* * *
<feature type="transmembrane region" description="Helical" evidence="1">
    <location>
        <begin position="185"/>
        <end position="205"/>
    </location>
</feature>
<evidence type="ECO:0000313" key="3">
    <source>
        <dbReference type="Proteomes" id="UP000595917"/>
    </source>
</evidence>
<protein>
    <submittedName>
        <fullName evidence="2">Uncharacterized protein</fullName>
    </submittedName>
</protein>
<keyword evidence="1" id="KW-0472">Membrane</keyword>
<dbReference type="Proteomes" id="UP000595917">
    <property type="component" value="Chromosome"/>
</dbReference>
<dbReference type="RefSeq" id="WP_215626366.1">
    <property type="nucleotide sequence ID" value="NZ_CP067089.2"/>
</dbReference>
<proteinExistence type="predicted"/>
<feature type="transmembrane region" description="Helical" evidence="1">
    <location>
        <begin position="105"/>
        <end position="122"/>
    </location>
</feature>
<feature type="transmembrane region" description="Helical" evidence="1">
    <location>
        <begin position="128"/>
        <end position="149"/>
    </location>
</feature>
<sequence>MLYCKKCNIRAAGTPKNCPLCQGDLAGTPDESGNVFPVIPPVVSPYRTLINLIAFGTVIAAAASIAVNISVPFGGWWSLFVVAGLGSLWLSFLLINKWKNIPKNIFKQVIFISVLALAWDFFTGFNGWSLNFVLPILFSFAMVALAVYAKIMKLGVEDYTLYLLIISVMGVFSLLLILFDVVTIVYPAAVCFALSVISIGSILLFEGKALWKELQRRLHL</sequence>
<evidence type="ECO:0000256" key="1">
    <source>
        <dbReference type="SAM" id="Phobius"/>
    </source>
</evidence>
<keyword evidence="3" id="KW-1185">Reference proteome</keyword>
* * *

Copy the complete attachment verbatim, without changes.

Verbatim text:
<feature type="transmembrane region" description="Helical" evidence="1">
    <location>
        <begin position="185"/>
        <end position="205"/>
    </location>
</feature>
<evidence type="ECO:0000313" key="3">
    <source>
        <dbReference type="Proteomes" id="UP000595917"/>
    </source>
</evidence>
<protein>
    <submittedName>
        <fullName evidence="2">Uncharacterized protein</fullName>
    </submittedName>
</protein>
<keyword evidence="1" id="KW-0472">Membrane</keyword>
<dbReference type="Proteomes" id="UP000595917">
    <property type="component" value="Chromosome"/>
</dbReference>
<dbReference type="RefSeq" id="WP_215626366.1">
    <property type="nucleotide sequence ID" value="NZ_CP067089.2"/>
</dbReference>
<proteinExistence type="predicted"/>
<feature type="transmembrane region" description="Helical" evidence="1">
    <location>
        <begin position="105"/>
        <end position="122"/>
    </location>
</feature>
<feature type="transmembrane region" description="Helical" evidence="1">
    <location>
        <begin position="128"/>
        <end position="149"/>
    </location>
</feature>
<sequence>MLYCKKCNIRAAGTPKNCPLCQGDLAGTPDESGNVFPVIPPVVSPYRTLINLIAFGTVIAAAASIAVNISVPFGGWWSLFVVAGLGSLWLSFLLINKWKNIPKNIFKQVIFISVLALAWDFFTGFNGWSLNFVLPILFSFAMVALAVYAKIMKLGVEDYTLYLLIISVMGVFSLLLILFDVVTIVYPAAVCFALSVISIGSILLFEGKALWKELQRRLHL</sequence>
<evidence type="ECO:0000256" key="1">
    <source>
        <dbReference type="SAM" id="Phobius"/>
    </source>
</evidence>
<keyword evidence="3" id="KW-1185">Reference proteome</keyword>